Bizarre legal drama at air show
PARIS, France -- Two Russian jet fighters took off from Paris on Friday, eluding judicial officials waiting to impound them in a bizarre legal drama at the world's biggest air show.
The officials were trying to seize the jets as part of a protracted legal battle between Russia and Swiss-based trading company Noga over unpaid debts.
A Russian ship was impounded last year at an international boat race in France.
The Sukhoi SU-30 fighter jet and the Mig-AT trainer jet took off around 1500 local time from the Paris Air Show, heading back to Russia.
"The process (of seizure) was not completed," Edmond Marchegay, head of the show's organizing committee, told the Associated Press.
He explained that air traffic controllers gave the planes permission to leave, and they did so.
Russian officials were reported to be furious at Noga.
"This is a pure provocation. They have done everything they could to spoil the Paris air show," Dimitri Kirizliev, a Russian Embassy spokesman in Paris, told AP.
"This is a pure media ploy to drum up attention."
The French Justice Ministry said it had no comment on the day's events.
The attempted seizure was just the latest chapter in the dispute between Russia and Noga, which says Moscow owes it $62 million from oil-for-food deals signed in 1991, the year the Soviet Union dissolved, and 1992.
Kirizliev said the incident would not hurt bilateral ties.
The French Foreign Ministry confirmed the incident but called it "a judicial procedure which France is not a party to.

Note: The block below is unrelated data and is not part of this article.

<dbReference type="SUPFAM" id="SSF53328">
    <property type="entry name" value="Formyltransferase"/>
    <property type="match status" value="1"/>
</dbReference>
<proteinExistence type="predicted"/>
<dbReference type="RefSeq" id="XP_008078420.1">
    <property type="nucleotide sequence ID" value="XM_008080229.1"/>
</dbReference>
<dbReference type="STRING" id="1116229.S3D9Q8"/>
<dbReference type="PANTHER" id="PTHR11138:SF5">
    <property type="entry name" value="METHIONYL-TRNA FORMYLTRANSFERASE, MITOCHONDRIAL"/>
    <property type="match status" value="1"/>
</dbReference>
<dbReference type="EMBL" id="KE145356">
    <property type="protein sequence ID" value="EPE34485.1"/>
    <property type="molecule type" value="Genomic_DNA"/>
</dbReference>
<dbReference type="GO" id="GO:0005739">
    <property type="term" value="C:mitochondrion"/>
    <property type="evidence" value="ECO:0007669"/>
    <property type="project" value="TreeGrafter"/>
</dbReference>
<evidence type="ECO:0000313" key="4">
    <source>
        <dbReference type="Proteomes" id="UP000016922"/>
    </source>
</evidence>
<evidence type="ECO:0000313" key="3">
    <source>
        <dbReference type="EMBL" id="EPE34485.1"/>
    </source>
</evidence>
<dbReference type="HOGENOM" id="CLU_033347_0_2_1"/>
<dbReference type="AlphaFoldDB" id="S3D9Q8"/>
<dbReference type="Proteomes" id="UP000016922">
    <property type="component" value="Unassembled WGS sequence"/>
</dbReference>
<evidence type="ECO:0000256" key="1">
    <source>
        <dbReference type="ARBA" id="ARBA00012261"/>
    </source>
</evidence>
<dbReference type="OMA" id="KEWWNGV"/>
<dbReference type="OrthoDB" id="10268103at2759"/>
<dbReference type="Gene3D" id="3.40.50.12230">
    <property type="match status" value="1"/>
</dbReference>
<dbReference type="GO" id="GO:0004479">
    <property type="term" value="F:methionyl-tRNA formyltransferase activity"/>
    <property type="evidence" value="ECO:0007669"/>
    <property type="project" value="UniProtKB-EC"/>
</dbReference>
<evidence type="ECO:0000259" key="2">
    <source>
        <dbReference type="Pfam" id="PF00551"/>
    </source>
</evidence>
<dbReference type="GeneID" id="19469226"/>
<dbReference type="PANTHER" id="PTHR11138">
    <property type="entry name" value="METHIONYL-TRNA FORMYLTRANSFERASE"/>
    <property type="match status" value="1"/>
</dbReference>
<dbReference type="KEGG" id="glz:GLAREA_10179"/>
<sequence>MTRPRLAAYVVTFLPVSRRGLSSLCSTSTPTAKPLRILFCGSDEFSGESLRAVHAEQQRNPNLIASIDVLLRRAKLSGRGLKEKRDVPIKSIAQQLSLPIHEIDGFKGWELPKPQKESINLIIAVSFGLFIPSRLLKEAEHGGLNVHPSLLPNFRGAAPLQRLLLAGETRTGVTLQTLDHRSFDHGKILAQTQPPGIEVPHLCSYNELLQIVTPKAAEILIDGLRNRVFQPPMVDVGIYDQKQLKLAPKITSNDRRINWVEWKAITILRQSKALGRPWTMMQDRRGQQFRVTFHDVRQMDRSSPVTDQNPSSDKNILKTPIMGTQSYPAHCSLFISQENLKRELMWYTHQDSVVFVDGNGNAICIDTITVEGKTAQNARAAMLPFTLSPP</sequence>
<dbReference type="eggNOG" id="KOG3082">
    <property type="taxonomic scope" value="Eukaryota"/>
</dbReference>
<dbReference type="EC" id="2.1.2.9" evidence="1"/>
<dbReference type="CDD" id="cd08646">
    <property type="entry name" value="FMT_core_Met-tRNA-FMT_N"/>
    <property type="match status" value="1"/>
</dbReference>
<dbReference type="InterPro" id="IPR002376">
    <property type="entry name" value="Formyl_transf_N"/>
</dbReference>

In July 2000, Noga managed to have a renowned Russian sailing ship impounded when it came to France to take part in an international regatta. The "Sedov" was finally allowed to sail from the northwestern port of Brest after a court ruled it could not be held.
Last May, a court froze the accounts of Russia's embassy in Paris, its trade representation and its delegation to UNESCO at Noga's request. The move left the embassy struggling to pay its bills for three months.
Russia successfully appealed, arguing that the freeze violated treaties on diplomatic rights and immunity.
Noga, headed by businessman Nessim Gaon, saw its bid to recoup its money get a boost in 1997 when an arbitration court in Stockholm, Sweden, backed its claim.
Air show organizer Marchegay told AP he had never dreamed such a thing would happen at the air show.
"The Sukhoi is a beautiful plane. The French are happy to see it. I am sorry for the people who will come here tomorrow and not see the plane," he told reporters at a news conference after the planes had departed.
Russia's Deputy Finance Minister Sergei Kolotukhin told Interfax that he believed Noga was acting against his country because of the "catastrophic financial state of the company itself."
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